Dr. Bob Blackburn Remembered for Gardner-Webb, State and National Contributions

Print Friendly


Professor Emeritus is ‘Legend’ Among Health Education Associations 

A photo of Dr. Robert BlackburnBOILING SPRINGS, N.C.—A Gardner-Webb professor emeritus of health education is being remembered for his contributions to the University and to local, state and national organizations. Dr. Robert R. Blackburn, of Boiling Springs, passed away Nov. 28, 2019. He was a GWU professor for 24 years and chair of the Department of Health and Physical Education for 19 years.

Dr. Dee Hunt, vice president emerita of Student Development, said Blackburn’s influence in state and national health organizations is legendary. Blackburn hired her in 1978 as an associate professor. “I was a young professional,” Hunt offered. “He gave me confidence and all the support and encouragement I needed.”

A proponent of lifestyle fitness, Blackburn was an avid golfer and also a good dancer. Hunt said he taught her how to shag. “He was a kind man, a gentle soul,” she added.

Dr. Jeff Tubbs, GWU vice president for planning and institutional effectiveness, was hired by Blackburn in 1981. “His active involvement with the North Carolina and national health and physical education associations was an example to both students and fellow faculty alike—the importance of networking, of conducting oneself as a professional, of embracing leadership and service opportunities,” Tubbs noted. “He viewed the teaching of health and physical education as a high calling and impressed upon all of those who worked with him the importance of maintaining the high standards expected of the profession.”

Blackburn, a native of Mooresboro, N.C., attended Gardner-Webb and completed his bachelor’s in health and physical education in 1954 at Erskine College in Due West, S.C. He served two years in the U.S. Army, and began his teaching career at Walhalla (S.C.) High School. In 1958, he came back to Gardner-Webb as an assistant professor in the Department of Health and Physical Education, head basketball coach, line coach for football, and head track coach. He left in 1963 to chair the Department of Health and Physical Education at Louisiana College in Pineville. He earned his master’s degree in 1968 and doctorate in 1969 from George Peabody College in Nashville, Tenn.

Returning to GWU in 1969, his key accomplishments included launching the undergraduate major and developing a graduate program in health and physical education and coordinating the building plans for the Lutz-Yelton Convocation Center. He coordinated community swimming lessons, a program that grew to over 1,000 children and adults each summer. He led workshops for teachers, and he served as the part-time executive director of the N.C. Alliance for Athletics, Health, Physical Education, Recreation, and Dance (NCAHPERD). When he retired from Gardner-Webb in 1996, he accepted the position on a full-time basis (1996-2000).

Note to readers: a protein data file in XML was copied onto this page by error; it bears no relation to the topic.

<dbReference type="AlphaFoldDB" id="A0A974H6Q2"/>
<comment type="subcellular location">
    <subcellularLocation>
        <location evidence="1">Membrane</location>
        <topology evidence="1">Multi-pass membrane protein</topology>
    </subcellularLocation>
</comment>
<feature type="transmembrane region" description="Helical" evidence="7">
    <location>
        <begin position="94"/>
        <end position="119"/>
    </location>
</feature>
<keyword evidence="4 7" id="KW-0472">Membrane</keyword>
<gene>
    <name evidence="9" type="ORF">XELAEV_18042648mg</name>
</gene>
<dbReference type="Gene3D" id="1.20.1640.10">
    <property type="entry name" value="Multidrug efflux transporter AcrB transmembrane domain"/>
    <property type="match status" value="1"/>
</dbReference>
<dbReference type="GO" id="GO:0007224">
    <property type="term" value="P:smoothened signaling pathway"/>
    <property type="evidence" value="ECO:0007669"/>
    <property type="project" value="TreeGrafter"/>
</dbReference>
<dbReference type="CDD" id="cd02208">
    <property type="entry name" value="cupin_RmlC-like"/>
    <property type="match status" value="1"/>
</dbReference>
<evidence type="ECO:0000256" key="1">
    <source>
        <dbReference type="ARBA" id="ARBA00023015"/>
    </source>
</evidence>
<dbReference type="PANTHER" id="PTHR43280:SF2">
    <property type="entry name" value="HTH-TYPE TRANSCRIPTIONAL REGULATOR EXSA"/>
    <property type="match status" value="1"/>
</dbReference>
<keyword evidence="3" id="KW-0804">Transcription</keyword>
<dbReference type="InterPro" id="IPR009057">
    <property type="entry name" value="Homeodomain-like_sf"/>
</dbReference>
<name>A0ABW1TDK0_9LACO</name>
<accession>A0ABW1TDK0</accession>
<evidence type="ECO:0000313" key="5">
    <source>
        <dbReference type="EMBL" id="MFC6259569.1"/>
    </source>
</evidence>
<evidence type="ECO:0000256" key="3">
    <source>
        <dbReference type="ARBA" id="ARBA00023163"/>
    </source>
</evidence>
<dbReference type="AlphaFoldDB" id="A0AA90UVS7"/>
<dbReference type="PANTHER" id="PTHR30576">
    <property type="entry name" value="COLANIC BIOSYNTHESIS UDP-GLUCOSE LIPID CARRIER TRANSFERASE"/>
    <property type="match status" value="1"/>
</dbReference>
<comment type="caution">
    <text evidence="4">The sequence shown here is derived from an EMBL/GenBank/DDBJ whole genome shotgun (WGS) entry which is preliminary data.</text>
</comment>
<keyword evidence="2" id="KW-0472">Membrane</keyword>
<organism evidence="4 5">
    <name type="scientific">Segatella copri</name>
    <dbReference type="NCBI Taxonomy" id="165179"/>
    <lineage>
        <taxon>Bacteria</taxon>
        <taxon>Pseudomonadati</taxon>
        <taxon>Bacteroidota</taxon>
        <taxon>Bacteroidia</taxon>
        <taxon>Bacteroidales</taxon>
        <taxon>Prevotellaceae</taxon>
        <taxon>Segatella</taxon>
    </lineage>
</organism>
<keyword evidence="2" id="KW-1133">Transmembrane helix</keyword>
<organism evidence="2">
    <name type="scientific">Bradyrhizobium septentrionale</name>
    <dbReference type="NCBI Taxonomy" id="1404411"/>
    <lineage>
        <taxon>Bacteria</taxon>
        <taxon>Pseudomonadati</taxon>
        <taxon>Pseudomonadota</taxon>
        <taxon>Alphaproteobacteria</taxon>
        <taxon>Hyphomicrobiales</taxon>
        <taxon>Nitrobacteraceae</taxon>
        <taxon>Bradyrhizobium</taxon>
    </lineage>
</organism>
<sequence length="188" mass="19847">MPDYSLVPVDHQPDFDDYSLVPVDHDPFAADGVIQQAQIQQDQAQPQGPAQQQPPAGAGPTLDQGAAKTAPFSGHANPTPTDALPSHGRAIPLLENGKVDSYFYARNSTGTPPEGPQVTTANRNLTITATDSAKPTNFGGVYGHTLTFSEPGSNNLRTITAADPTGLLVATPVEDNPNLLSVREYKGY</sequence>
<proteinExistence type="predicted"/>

Although he never worked with Blackburn, Dr. Ken Baker, current chair of the GWU Department of Health, Sport and Physical Education, has met people across the state who knew and admired Blackburn. “As I have learned, to have worked with him would have been an honor,” Baker affirmed. “I’ve often been in the company of other professionals in our discipline, who upon hearing that I’m from Gardner-Webb, they immediately identify me as being from Bob Blackburn’s university. His legacy is a strong and lasting one throughout the state of North Carolina.”

Dr. Kathy Davis, a new professor of physical education at GWU, knew Blackburn when he was the executive director of NCAHPERD and she was secretary for the board. “We called him ‘Dr. Bob,’” Davis remembered. “He was always smiling, and always positive about getting things done.”

Blackburn was chair of the Cleveland County Board of Health from 2009-2012 and served on the board for 11 years. He was also president of the N.C. Boards of Health for two years. He received multiple awards over his career, including the National Association of Local Boards of Health’s Everett I. Hageman Award given to a board of health member who has demonstrated outstanding leadership. He volunteered for the American Heart Association for 40 years, and in 2008, he was presented the inaugural Dr. Robert Blackburn Advocacy Award by the N.C. American Heart Association. In 2018, Blackburn published his first book, “Advocacy from A to Z,” with co-authors, Dr. Barbara R. Blackburn, his daughter, and Dr. Ronald Williamson.

A member of Boiling Springs Baptist Church for 40 years, Blackburn served as a deacon and Sunday School director. He is survived by his wife of 63 years, Rose Blackburn, three daughters and two grandchildren. Funeral services will be held on Wednesday, December 4, at 11 a.m. at Boiling Springs Baptist Church.

Located in the North Carolina foothills, Gardner-Webb University is a private, Christian, liberal arts university. Gardner-Webb emphasizes a strong student-centered experience and rigorous academics to prepare students to become effective leaders within the global community. Ignite your future at Gardner-Webb.edu.